Worrying figures show low attendance at cancer screenings

Worrying figures show low attendance at cancer screenings

Published at 12:40pm 23rd April 2019. (Updated at 4:29pm 23rd April 2019)

Yorkshire Cancer Research Promoted by
Yorkshire Cancer Research

Yorkshire Cancer Research are emphasising the importance of early diagnosis when fighting cancer after figures show just three of ten people are attending screenings in some areas.

  • Yorkshire Cancer Research are looking to bust the stigma around screenings with some areas showing poor attendance when invited for screenings.
  • Screenings are designed to find cancers early when there are more treatment options available.
  • The charity are encouraging people to attend cervical and breast screenings when invited and complete the bowel screening home testing kit when received.

Along with looking out for signs and symptoms of cancer, screenings are an effective way to find cancer early and at the most treatable stage, but figures show very low attendance in some areas of Yorkshire.

With just three of ten people in some areas of Yorkshire attending, Yorkshire Cancer Research are looking for new ways to encourage people to use the three national screening programmes for cervical, bowel and breast cancer.

Doctor with clipboard
There are three national screening programmes designed to detect signs of cervical, breast and bowel cancers at an early stage

Bowel cancer screening

Bowel screening is done at home using a home testing kit. This is sent to men and women every two years between the ages of 60-74.

The home testing kit requires you to collect a small sample of poo which is then sent to a screening centre to be tested for tiny amounts of blood, which could be a sign of cancer.

Cervical cancer screening

Cervical screening (a smear test) is designed to check the health of the cervix and is not a test for cancer, but rather a test to help prevent it by detecting abnormal cells.

During the screening itself, a small sample of cells are taken from the cervix using a soft brush. The process can be uncomfortable, but should last no longer than 5 minutes.

Women aged 25-64 will be invited to attend via letter, asking you to book an appointment with your doctor or nurse, and are encouraged to do so every three or five years (depending on your age).

The cervical cancer screening is designed to detect abnormal cells before they develop into cancer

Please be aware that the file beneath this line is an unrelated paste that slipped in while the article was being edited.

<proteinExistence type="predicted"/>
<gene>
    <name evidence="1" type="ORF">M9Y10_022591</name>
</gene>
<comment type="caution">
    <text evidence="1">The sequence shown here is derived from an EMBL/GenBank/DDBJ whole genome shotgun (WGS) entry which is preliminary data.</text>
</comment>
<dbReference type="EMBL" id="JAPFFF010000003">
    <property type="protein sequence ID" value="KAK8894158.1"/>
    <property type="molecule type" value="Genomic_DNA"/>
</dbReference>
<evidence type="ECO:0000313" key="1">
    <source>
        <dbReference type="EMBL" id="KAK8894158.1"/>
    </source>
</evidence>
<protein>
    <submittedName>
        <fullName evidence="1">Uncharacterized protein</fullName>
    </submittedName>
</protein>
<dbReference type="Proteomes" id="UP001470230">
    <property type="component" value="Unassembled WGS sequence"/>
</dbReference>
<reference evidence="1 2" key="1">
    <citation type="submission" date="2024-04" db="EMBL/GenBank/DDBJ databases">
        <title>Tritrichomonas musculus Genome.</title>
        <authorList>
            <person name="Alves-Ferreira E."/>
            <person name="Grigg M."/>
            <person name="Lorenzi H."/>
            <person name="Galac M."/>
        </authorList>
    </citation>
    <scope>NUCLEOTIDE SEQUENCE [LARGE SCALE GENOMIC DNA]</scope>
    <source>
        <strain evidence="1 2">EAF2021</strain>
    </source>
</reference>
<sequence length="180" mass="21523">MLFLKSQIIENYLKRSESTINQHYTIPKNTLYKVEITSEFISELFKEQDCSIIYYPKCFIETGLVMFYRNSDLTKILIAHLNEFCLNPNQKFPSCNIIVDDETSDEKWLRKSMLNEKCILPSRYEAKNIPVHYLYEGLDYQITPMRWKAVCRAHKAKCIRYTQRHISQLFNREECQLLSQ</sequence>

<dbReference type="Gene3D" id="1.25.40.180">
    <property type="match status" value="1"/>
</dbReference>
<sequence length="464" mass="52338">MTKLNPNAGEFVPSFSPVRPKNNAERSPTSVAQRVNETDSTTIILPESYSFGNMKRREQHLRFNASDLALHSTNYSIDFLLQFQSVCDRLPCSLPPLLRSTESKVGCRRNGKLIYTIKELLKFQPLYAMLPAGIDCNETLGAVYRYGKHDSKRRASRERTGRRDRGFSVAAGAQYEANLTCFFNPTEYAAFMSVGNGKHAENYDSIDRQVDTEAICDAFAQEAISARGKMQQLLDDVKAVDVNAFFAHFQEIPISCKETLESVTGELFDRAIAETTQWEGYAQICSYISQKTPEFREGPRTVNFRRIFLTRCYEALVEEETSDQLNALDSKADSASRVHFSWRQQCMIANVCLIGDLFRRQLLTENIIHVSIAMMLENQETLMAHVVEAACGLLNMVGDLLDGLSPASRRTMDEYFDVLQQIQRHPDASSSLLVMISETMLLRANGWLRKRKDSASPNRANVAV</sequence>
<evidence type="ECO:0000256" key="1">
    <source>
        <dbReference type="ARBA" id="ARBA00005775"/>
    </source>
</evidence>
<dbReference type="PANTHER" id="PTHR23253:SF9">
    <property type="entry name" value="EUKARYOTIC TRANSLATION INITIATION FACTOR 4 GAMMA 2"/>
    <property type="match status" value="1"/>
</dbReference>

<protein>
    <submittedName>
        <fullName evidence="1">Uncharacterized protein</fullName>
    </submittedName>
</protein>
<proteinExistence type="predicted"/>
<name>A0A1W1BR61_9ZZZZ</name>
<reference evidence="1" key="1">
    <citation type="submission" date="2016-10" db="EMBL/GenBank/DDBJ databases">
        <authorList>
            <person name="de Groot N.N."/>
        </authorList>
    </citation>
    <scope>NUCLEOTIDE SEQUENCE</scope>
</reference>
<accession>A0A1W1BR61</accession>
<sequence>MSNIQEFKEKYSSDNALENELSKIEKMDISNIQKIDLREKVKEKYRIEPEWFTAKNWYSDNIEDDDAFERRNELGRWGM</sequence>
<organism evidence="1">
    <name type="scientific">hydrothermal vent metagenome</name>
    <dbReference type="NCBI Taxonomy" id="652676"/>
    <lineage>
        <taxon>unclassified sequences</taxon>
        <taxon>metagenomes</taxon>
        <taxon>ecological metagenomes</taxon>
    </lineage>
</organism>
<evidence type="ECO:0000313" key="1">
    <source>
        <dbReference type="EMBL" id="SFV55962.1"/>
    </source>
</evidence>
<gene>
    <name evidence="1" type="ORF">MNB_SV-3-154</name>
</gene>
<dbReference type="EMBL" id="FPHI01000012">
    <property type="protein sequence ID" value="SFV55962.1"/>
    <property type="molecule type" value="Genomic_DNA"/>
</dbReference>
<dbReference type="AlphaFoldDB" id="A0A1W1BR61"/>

Breast cancer screening

Breast screening uses an X-ray test called a mammogram that can detect breast cancers when they're too small to see or feel.

The test involves each breast being X-rayed one at a time. Each breast is placed on the X-ray machine and gently but firmly compressed at different angles to examine the whole breast.

Women aged 50 to 70 are invited to breast screening every 3 years.

Yorkshire Cancer Research, Breast Screening van at the Hydro
Breast cancer screenings involved an X-ray test called a mammogram to detect abnormal cells, with the results sent out no later than two weeks after the appointment

Debbie Brian, the Breast Imaging Services Manager at York Teaching Hospital said:

"Having a breast screening can help us detect a breast cancer very early, which means we can treat you earlier and life expectancy is longer.

"Try and relax and if you're anxious, tell the momographers who will talk you through it. They're there to support you and help you get the best outcome."

You will normally get your screening results within a few weeks. If any abnormal results are found you will be invited for further tests to confirm whether or not you have a cancer.

It’s important to be aware of any changes to your body between screenings. If you’re worried about any potential signs and symptoms of cancer speak to your doctor.

For more information about the different screenings, head to the Yorkshire Cancer Research website or give them a call on 01423 501269.

Ben Groom from Stray FM's Health & Wellbeing Show spoke to Nikki Brady and Leah Holtam from Yorkshire Cancer Research about the screening process:

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